Author: Amy Kathleen Ryan
Publisher: Macmillan Audio
Narrators: Matthew Brown and Ilyana Kadushin
On the Empyrean, life is routine in deep space. Grow the crops, raise the livestock, and prep yourself for the life you are supposed to lead—repopulating the human race on a new planet, which you'll reach in about 40 years. Waverly and Kieran have known this their whole lives, as they were the first two successful births in deep space. When Kieran proposes, Waverly knows she should be happy to accept, but a part of her is hesitant.
But all this changes in an instant.
The New Horizon, the Empyrean's sister ship, has somehow managed to rendez-vous with them, something that should never have happened. A vicious attack and a traumatic separation force the children, especially Waverly and Kieran, to grow up a lot faster than they have had to thus far. Now, their main concern is survival.
This book was really intense. I listened to the audio version, and I found that I got too stressed out listening to it at night, so I would turn it off and put on Bedtime Magic instead. The situations in Glow were truly awful to think about. True manipulation, sabotage, violence, sinister motives, all of them were in here. And yet, ethics are always at the root of each issue. At what point does a person become an accomplice if they do nothing while watching atrocities? To what extent should someone go to do what they think is right? I was always eager yet afraid to find out where the action was going, and how one character would triumph over another. And that's what it came down to at the end. There was no compromise, only a winner and a loser.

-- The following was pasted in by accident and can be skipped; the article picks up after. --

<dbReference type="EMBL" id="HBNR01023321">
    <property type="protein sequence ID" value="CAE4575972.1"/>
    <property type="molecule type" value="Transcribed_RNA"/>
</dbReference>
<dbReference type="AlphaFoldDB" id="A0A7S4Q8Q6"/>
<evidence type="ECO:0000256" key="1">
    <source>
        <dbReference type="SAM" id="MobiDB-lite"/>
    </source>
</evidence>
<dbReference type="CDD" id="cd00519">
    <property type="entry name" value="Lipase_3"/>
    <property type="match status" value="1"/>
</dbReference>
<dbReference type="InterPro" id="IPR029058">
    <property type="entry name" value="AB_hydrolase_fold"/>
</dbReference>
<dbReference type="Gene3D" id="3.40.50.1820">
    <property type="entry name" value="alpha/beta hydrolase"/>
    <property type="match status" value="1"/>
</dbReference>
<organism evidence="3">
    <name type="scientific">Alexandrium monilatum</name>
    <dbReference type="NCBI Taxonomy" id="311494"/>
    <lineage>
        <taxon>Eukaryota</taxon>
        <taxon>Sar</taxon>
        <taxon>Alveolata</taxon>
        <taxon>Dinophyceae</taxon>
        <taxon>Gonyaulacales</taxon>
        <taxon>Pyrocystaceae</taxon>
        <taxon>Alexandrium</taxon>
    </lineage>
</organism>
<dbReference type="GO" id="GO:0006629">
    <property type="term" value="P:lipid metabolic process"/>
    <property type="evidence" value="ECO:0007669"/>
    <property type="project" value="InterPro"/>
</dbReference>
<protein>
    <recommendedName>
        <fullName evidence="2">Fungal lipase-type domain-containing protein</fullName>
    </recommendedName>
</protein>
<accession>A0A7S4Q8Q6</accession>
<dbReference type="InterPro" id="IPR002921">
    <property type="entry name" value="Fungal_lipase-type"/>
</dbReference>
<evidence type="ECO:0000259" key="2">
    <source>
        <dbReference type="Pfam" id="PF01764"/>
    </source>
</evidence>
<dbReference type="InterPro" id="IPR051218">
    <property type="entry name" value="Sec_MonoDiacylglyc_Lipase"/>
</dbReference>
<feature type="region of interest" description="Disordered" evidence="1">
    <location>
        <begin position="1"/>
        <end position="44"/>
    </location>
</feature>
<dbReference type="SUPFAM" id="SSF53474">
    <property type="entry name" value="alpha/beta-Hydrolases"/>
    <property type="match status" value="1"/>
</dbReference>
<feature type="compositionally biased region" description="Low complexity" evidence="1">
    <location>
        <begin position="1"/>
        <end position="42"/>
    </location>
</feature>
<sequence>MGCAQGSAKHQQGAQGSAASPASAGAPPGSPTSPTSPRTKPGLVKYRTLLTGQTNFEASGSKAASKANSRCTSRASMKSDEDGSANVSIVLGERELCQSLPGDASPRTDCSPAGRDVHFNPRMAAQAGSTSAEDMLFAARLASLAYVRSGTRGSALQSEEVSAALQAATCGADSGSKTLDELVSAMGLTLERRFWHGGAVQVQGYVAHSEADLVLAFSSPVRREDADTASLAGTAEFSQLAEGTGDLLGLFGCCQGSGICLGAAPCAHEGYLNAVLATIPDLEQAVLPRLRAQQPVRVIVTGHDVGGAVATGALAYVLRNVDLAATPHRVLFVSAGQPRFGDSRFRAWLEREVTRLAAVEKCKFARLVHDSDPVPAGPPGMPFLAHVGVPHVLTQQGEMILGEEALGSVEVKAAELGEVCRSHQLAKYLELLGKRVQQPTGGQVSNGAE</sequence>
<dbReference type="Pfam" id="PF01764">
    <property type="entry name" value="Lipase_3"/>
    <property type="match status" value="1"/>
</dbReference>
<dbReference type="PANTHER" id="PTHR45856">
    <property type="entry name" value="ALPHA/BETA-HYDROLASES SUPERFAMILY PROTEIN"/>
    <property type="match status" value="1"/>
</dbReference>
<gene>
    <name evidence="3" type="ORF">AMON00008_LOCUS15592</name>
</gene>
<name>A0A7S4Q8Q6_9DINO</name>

The book is split between Waverly's and Kieran's perspectives, in the third person. Kieran, still on the Empyrean, is caught in a really bad situation. As the captain's protege, he tries to assume control, but finds that not all the boys are willing to let him. What ends up happening is a Lord-of-the-Flies-like breakdown, which was really terrifying to hear about for me.
Waverly, on the other hand, is stuck on the New Horizon, where there are no children. Fertility disappeared among the women on this ship, and that is the reason the girls from the Empyrean are brought aboard. For a woman, listening to how the pastor Anne Mather manipulates her congregation/ship and the girls is downright despicable. That said, she has this humanness that is startling at points—you're not sure when to trust her, if you can at all. She was very complex, and I really liked that.
One problem was with Kieran and Waverly, though more so with the former. I never really connected with Kieran, only because he is pretty dull. Waverly seemed a bit distant to me as well, though I could understand her better since she's a girl. It was really nice to see her stick to her guns, too.
What I didn't like much was the how anti-Christian a lot of the book seemed. I understand what Ryan was trying to do, but I think she missed the mark. She made it seem like all Christians are manipulative and controlling. Some are, sure, but not all, and I personally would have liked to see a positive instance in there.
As for the narrators, Ilyana Kadushin again did a great job. She is just a delight to listen to. Matthew Brown was all right. I wasn't crazy about his voice, but it did the job, and I got to listen to Kadushin for half of the book anyway.
I'm interested to see where this series goes. It wasn't my very favorite, but it certainly got my attention and I enjoyed listening to it.
Disclosure: The publisher sent me a copy of this audiobook in exchange for an honest review. Thank you!